19 ambulance operators and Emergency Medical Responders certified in Pohnpei

20180626 192140By Bill Jaynes

The Kaselehlie Press

July 20, 2018

Pohnpei—As of today, 19 Pohnpei fire fighters have qualified as Emergency Medical Responders (EMR) after a one month intensive training in Pohnpei.

The training, which was paid for with Compact Capacity Building funds was conducted by Daren D. Burrier, Guam Assistant Fire Chief. Burrier has a long history as a fire fighter and emergency medical trainer.

Most of the graduates had been through other emergency medical trainings before and the current training has built on their previous skills. Next week they will begin a separate firefighting training.

Chief Patrick Carl said that the Department of Public Safety has been working to establish a 911 emergency system and hopes to have that system up and running by October. The system would work like most 911 systems and now will be able to dispatch trained Emergency Medical Responders. Until that system is up and running, the fire department and its Emergency Medical Responders can still be reached at 320-2223.

“This level of training is fantastic for Pohnpei’s demographic,” Burrier said. “They’ll be able to run with two people on the ambulance and be able to assist and treat people with illnesses and injuries prior to arrival at the hospital.”20180713 152455

Effectively, the Emergency Medical Responders make proper patient assessments, get the medical history of the patient, and give effective treatment for the patient to help stabilize them while en route to the hospital. They will be able to radio the hospital and talk to a doctor or a nurse and let them know what they’re bringing in so that the hospital is prepared to receive the patient in order to expedite care for the patient.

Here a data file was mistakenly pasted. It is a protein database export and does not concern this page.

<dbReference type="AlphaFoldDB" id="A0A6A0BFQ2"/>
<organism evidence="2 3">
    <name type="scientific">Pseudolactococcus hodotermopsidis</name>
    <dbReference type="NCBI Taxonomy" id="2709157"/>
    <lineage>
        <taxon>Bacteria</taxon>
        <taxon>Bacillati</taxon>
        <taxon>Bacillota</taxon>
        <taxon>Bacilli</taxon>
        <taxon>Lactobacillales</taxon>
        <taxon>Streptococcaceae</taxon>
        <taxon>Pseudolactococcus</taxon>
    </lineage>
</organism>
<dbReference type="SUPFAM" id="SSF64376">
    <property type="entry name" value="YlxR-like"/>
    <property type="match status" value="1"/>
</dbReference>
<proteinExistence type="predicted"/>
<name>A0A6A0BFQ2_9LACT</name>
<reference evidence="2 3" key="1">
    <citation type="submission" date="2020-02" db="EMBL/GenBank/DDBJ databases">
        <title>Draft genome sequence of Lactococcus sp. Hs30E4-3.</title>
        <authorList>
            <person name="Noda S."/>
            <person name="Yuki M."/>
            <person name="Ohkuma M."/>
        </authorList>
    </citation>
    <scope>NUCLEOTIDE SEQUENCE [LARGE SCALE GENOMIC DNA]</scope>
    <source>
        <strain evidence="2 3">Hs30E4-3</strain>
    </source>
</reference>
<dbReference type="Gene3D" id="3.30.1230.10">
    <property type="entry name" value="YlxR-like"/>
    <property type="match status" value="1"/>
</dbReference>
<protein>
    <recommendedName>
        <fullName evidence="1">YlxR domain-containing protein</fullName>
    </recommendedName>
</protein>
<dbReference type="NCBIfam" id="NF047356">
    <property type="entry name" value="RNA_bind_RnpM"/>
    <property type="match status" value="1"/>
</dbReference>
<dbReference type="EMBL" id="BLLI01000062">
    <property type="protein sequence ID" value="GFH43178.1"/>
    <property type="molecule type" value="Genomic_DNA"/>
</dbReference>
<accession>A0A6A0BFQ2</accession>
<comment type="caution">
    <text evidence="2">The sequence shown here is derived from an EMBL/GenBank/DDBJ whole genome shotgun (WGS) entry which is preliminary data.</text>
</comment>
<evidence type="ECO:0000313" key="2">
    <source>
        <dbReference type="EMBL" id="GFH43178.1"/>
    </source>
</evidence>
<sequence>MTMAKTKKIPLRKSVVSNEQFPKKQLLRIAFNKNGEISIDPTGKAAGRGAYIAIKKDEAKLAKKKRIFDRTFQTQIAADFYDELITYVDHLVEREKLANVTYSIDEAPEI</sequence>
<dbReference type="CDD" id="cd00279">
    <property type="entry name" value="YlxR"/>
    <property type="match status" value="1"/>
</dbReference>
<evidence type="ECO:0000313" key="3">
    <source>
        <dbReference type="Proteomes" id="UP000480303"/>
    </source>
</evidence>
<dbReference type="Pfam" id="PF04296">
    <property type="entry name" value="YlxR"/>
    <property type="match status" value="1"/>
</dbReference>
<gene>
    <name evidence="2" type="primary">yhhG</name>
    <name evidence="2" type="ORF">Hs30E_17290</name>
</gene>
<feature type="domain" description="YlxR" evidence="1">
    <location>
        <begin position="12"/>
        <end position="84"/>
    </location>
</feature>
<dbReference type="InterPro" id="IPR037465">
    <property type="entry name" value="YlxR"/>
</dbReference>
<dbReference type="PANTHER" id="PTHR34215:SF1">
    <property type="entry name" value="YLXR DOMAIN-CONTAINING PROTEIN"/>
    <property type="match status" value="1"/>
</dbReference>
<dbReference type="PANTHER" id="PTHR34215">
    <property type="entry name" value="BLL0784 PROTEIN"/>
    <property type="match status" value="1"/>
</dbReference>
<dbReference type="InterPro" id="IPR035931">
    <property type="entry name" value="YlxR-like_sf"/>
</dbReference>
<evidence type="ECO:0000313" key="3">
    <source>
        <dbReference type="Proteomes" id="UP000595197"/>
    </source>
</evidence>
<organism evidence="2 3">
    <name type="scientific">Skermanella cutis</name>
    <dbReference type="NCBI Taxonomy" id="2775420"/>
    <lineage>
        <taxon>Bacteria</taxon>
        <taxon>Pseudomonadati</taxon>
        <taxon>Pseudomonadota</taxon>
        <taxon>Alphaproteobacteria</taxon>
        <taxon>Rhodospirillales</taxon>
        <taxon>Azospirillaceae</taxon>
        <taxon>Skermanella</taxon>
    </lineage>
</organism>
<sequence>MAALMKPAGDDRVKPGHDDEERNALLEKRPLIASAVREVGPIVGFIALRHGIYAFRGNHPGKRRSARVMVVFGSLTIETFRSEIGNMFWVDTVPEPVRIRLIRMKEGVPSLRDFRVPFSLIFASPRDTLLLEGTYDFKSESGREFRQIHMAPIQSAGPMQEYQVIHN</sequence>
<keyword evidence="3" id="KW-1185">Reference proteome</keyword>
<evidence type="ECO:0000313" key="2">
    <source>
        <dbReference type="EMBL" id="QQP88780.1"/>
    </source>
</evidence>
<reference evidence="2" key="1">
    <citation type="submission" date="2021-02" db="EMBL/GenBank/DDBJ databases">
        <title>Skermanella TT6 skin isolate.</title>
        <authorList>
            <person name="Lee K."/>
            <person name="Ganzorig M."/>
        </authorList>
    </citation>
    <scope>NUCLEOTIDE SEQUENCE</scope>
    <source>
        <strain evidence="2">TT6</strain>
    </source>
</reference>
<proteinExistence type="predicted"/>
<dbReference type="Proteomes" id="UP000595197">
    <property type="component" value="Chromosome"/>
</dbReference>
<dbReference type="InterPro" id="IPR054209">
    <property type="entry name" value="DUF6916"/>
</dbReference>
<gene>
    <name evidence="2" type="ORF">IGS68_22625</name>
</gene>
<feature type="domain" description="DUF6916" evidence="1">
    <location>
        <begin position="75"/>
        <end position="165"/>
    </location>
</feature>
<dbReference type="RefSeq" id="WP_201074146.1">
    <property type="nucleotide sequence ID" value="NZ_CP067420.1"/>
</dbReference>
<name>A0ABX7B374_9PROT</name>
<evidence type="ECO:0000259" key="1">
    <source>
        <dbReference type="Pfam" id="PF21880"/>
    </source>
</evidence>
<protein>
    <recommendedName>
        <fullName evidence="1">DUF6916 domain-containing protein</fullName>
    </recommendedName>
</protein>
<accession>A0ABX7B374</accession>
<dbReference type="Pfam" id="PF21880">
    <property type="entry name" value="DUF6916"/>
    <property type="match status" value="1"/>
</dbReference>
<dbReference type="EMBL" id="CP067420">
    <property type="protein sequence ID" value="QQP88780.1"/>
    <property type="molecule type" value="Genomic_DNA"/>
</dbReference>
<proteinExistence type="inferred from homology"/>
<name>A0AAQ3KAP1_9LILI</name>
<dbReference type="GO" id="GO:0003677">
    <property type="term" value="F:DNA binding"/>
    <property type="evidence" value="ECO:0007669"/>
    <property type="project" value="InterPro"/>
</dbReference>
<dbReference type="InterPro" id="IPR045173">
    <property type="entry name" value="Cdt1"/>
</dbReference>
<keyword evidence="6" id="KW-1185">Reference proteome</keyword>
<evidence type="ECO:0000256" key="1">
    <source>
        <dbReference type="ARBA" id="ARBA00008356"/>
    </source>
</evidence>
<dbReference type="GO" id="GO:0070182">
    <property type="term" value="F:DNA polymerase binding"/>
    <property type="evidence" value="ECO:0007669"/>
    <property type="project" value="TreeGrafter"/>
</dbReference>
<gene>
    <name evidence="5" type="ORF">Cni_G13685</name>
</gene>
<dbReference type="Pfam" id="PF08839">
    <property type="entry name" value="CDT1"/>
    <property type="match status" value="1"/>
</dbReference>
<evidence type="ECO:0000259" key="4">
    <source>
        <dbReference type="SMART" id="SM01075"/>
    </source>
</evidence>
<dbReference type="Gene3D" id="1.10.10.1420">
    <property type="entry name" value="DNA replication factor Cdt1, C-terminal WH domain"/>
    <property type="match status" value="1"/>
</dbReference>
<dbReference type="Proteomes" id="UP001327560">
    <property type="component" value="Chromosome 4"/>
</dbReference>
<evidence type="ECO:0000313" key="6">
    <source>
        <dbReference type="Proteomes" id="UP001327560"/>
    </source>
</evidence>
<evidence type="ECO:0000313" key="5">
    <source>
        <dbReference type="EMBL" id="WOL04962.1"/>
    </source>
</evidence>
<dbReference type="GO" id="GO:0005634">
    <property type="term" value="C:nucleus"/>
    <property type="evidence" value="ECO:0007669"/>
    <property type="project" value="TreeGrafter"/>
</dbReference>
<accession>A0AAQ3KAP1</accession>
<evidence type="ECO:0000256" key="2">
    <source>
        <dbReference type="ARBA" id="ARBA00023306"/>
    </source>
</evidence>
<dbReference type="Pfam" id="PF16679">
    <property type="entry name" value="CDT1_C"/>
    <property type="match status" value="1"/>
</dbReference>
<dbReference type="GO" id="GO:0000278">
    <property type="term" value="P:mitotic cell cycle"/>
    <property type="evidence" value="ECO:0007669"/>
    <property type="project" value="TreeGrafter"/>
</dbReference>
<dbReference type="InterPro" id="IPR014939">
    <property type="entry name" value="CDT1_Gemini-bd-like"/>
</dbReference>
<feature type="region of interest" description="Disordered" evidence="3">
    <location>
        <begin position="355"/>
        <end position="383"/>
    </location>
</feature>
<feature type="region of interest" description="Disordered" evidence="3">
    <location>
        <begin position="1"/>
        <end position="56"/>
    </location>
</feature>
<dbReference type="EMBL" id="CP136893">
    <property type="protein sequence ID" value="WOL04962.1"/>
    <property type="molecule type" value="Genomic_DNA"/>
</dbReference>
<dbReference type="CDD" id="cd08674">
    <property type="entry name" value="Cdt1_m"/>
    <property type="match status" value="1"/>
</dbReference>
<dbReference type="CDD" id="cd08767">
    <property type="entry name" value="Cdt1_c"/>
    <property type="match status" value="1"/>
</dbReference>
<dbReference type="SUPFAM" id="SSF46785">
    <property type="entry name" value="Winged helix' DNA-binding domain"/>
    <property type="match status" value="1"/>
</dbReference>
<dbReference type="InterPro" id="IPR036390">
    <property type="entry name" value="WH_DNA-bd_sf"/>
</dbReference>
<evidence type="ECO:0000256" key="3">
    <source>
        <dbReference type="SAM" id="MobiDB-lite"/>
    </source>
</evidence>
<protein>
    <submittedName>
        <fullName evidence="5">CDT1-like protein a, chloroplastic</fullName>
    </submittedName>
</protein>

The difference between a paramedic and an EMR is the level of training. Burrier said that paramedics have training just short of physician assistants or a nurse practitioner. It requires over 1200 hours of training. Burrier said that in order to get the program going and in looking at the current experience of the personnel here, he recommended starting with EMR training which can be completed in about 100 hours. He said that when Guam started their emergency response program several years ago, they also started with the same level of training. The EMR training gives responders the basics to respond to patients, what he called the ABC’s— airway, breathing, and circulation. From there giving a secondary assistance such as providing oxygen, treating for shock, helping a patient in a diabetic emergency by administering glucose, assisting with nitro glycerin tablets, and albuterol inhalers.

20180713 142939“So it gets them on board on understanding in practiced interactions with the public,” he said. “From there, the next step, which we hope to see in the next couple of years, is moving up to the next level of training which is Emergency Medical Technician (EMT), which requires about 170 additional hours of training. EMT is the minimum level of training that we have in Guam.”

The EMR training was intensive running the gamut from laws pertaining to EMR, report writing, communication, child delivery, back board movement of injured patients, and a wide range of other important topics.

Pohnpei medical responders will work in teams of two on rotating 24 hour shifts.

Continuous training is required for emergency responders and much more training is planned including high angle rope rescues and a variety of emergency response techniques.

Burrier said that he was in Pohnpei two years ago for a similar training. He said that this time around, the energy and desire to learn displayed by the students had gone far beyond his expectations. “Their attentiveness and alertness is there. They were interacting with the people. They weren’t so shy about it. They’re more secure in themselves. Their patient assessment skills have increased…They’ve done a tremendous job and I would say that if I was in a situation where I would need their help, I could count on them to do the job,” Burrier said.

“They’re doing something that is totally unique to anywhere else in the world,” he said. “Anywhere else there are already mentors in place. There are already other people doing the job. Here, there’s no one mentoring them other than when an instructor is here. Here, they have to count on each other and I’ve seen them working together really well.”

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